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Posts tagged ‘Jerry Ragovoy’

The sound of ’66

The portrait painted in 1966: 50 Years Ago Today, the BBC4 Arena documentary directed by Paul Tickell and based on Jon Savage’s recent book, was full of interesting things (notably a reminder of Jonathan Miller’s sensational quasi-psychedelic TV version of Alice in Wonderland). The mood Tickell strove to evoke, concentrating on a dour, monochrome paranoia, wasn’t the way I remember 1966 — a year only half a notch below its immediate predecessor in terms of cultural stimuli and general euphoria — but at least his programme had a point of view. And it also had, towards the end, a snatch of one of the greatest of all cover versions of a Lennon & McCartney song.

J.J. Barnes would eventually become a Northern Soul hero through tracks such as “Real Humdinger”, “Please Let Me In” and “Our Love (Is in the Pocket)”. His version of “Day Tripper” precedes and surpasses them, in my view. It was arranged and co-produced for Detroit’s Ric-Tic label by Andrew “Mike” Terry, a Motown studio regular whose fruity baritone saxophone solos could be heard on “Heat Wave”, “Where Did Our Love Go”, “This Old Heart of Mine” and many others. I love the way Terry takes on the riff from the Beatles’ original and, while keeping the driving 4/4 rhythm and the fuzz guitar, hardens up the groove, those trumpet stabs and flourishes adding an extra dimension behind Barnes’s Wilson Pickettish vocal. And presumably that’s James Jamerson, Paul McCartney’s bass-guitar hero, moonlighting from Hitsville USA to dig into the riff.

What gives the record its special immediacy is the grainy low-fi sound that would never have made it past Berry Gordy Jr’s quality control department. It was there on the original UK Polydor version I bought the week it came out in 1966, and it’s still there today, proudly resistant to any kind of digital clean-up technology.

Since we’re on the subject, there’s another favourite I’d like to mention. It’s Roy Redmond’s soulful version of “Good Day Sunshine”, arranged and produced by Jerry Ragovoy for the Loma label, Warner Bros’ soul subsidiary, in 1967. It has the lot: great laconic guitar intro, heat-drugged slow-drag beat, greasy southern horns, gospel-style female back-up choir, and an excellent lead vocal from another obscure soul-music hero. I believe McCartney himself had nice things to say about it, and no wonder.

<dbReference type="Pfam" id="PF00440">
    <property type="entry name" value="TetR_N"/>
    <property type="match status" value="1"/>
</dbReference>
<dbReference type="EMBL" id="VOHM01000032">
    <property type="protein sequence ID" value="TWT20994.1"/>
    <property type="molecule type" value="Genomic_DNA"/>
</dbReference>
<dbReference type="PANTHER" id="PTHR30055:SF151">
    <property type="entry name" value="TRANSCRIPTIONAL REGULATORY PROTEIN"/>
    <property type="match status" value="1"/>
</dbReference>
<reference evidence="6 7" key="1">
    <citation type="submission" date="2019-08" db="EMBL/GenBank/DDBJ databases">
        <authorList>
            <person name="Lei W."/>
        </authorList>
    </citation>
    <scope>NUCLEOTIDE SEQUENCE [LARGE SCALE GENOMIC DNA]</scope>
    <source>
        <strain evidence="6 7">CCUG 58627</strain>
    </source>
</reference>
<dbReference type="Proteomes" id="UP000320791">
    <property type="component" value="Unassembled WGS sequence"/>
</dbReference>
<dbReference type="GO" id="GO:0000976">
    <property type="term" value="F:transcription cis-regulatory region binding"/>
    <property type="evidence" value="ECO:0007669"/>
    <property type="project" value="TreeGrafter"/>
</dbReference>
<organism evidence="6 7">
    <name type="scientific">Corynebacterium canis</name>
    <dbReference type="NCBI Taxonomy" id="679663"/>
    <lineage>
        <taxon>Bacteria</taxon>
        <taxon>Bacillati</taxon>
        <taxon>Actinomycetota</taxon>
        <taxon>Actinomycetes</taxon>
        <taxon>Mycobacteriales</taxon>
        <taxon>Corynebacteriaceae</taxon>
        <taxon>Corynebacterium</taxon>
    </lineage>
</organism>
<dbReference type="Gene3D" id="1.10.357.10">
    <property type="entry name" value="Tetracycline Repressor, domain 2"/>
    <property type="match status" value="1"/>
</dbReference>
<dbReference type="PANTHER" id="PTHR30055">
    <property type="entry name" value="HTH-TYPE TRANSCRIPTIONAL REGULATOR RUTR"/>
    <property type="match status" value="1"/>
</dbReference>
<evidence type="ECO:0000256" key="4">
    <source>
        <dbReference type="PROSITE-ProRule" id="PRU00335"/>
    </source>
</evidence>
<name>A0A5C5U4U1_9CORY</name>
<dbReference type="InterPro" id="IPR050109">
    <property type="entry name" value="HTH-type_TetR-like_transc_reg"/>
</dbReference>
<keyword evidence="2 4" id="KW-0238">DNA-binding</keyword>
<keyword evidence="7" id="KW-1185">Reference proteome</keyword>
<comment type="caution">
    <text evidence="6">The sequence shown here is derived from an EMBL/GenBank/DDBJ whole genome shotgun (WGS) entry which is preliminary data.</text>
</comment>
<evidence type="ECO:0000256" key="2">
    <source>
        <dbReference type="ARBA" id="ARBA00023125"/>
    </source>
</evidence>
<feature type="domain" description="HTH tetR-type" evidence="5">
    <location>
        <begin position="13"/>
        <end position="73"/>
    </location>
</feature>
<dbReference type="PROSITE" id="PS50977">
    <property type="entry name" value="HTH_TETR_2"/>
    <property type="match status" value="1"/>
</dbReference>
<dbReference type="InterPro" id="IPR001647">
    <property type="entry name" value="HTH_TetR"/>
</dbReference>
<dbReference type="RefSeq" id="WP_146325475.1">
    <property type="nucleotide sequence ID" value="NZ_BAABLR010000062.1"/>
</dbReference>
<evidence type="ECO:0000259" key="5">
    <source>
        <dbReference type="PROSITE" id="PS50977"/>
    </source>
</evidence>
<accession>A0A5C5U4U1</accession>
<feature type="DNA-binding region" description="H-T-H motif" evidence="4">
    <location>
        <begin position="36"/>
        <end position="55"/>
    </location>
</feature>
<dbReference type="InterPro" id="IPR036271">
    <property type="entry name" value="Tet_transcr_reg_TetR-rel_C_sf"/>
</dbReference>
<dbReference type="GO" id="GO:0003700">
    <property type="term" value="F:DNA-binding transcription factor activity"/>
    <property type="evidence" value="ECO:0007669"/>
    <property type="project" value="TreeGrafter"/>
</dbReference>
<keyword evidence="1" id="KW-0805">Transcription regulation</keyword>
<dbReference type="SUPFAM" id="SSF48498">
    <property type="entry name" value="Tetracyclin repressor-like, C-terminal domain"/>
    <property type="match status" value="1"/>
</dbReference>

* Ace Records have just announced the September release of Let It Be, the second volume in their Black America Sings Lennon & McCartney series. Vol 1 (titled Come Together) included Roy Redmond’s “Good Day Sunshine” among a quantity of other good stuff. J.J. Barnes’s “Day Tripper” isn’t on either volume, sadly. For that reason alone, there is bound to be a Vol 3.

Dionne Warwick: the lost years…

Dionne WarwickThere are days, even now, when only the sound of Dionne Warwick will do. How strange, then, that between 1972 and 1978, when she was in her prime and had the strength of a major record company behind her for the first time, she couldn’t buy a hit.

Try to put yourself in her shoes on the day in 1977 when she sat in the control room of A&R Studios in New York City with her new producers, Steve Barri and Michael Omartian, listening to this final mix. There would have been just a single thought in your head: whatever it is that makes a hit, this one’s got it.

Dionne had already been with Warner Bros for five years, after leaving the independent Scepter Records, where she had spent a decade and enjoyed that astonishing string of hits with Burt Bacharach and Hal David, to sign a $3m contract with a major label in the clear and reasonable expectation of further and even greater success. But her move coincided with the acrimonious sundering of the Bacharach/David partnership, which gave her new label a very nasty shock. The trio made one more album together — Just By Myself, released in 1973 — before a row between the two songwriters resulted in a prolonged series of lawsuits all round.